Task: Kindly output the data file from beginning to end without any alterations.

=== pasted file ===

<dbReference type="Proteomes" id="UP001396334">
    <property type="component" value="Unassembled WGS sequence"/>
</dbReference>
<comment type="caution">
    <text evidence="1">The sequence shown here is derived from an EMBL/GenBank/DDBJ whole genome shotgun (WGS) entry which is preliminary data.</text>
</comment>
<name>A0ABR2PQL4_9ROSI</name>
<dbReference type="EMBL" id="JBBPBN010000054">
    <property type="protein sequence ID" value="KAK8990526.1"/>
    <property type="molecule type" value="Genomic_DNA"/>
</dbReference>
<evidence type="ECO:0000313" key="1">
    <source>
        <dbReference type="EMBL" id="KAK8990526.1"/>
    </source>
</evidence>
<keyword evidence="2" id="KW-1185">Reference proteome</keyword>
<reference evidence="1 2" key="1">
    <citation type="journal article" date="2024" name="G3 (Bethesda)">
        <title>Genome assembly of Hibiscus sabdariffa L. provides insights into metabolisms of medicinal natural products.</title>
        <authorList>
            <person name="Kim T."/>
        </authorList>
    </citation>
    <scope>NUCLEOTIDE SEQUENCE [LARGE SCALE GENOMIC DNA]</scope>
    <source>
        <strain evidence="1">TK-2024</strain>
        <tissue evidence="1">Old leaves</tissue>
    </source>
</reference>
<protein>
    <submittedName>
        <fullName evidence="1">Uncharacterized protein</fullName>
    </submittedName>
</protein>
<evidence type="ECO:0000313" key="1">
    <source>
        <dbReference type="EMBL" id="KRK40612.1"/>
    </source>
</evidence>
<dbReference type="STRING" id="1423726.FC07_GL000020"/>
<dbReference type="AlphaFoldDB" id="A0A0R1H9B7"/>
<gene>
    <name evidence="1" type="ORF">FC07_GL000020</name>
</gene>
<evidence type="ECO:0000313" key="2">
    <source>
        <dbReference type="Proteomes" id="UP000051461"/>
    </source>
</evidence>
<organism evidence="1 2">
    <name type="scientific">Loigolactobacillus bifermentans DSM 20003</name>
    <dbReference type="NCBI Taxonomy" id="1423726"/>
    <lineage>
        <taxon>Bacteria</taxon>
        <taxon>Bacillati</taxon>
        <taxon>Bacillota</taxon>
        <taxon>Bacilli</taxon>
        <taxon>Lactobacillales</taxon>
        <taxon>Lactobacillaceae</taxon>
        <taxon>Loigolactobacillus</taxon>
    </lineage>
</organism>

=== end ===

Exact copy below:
<dbReference type="Proteomes" id="UP001396334">
    <property type="component" value="Unassembled WGS sequence"/>
</dbReference>
<comment type="caution">
    <text evidence="1">The sequence shown here is derived from an EMBL/GenBank/DDBJ whole genome shotgun (WGS) entry which is preliminary data.</text>
</comment>
<name>A0ABR2PQL4_9ROSI</name>
<dbReference type="EMBL" id="JBBPBN010000054">
    <property type="protein sequence ID" value="KAK8990526.1"/>
    <property type="molecule type" value="Genomic_DNA"/>
</dbReference>
<evidence type="ECO:0000313" key="1">
    <source>
        <dbReference type="EMBL" id="KAK8990526.1"/>
    </source>
</evidence>
<keyword evidence="2" id="KW-1185">Reference proteome</keyword>
<reference evidence="1 2" key="1">
    <citation type="journal article" date="2024" name="G3 (Bethesda)">
        <title>Genome assembly of Hibiscus sabdariffa L. provides insights into metabolisms of medicinal natural products.</title>
        <authorList>
            <person name="Kim T."/>
        </authorList>
    </citation>
    <scope>NUCLEOTIDE SEQUENCE [LARGE SCALE GENOMIC DNA]</scope>
    <source>
        <strain evidence="1">TK-2024</strain>
        <tissue evidence="1">Old leaves</tissue>
    </source>
</reference>
<protein>
    <submittedName>
        <fullName evidence="1">Uncharacterized protein</fullName>
    </submittedName>
</protein>
<evidence type="ECO:0000313" key="1">
    <source>
        <dbReference type="EMBL" id="KRK40612.1"/>
    </source>
</evidence>
<dbReference type="STRING" id="1423726.FC07_GL000020"/>
<dbReference type="AlphaFoldDB" id="A0A0R1H9B7"/>
<gene>
    <name evidence="1" type="ORF">FC07_GL000020</name>
</gene>
<evidence type="ECO:0000313" key="2">
    <source>
        <dbReference type="Proteomes" id="UP000051461"/>
    </source>
</evidence>
<organism evidence="1 2">
    <name type="scientific">Loigolactobacillus bifermentans DSM 20003</name>
    <dbReference type="NCBI Taxonomy" id="1423726"/>
    <lineage>
        <taxon>Bacteria</taxon>
        <taxon>Bacillati</taxon>
        <taxon>Bacillota</taxon>
        <taxon>Bacilli</taxon>
        <taxon>Lactobacillales</taxon>
        <taxon>Lactobacillaceae</taxon>
        <taxon>Loigolactobacillus</taxon>
    </lineage>
</organism>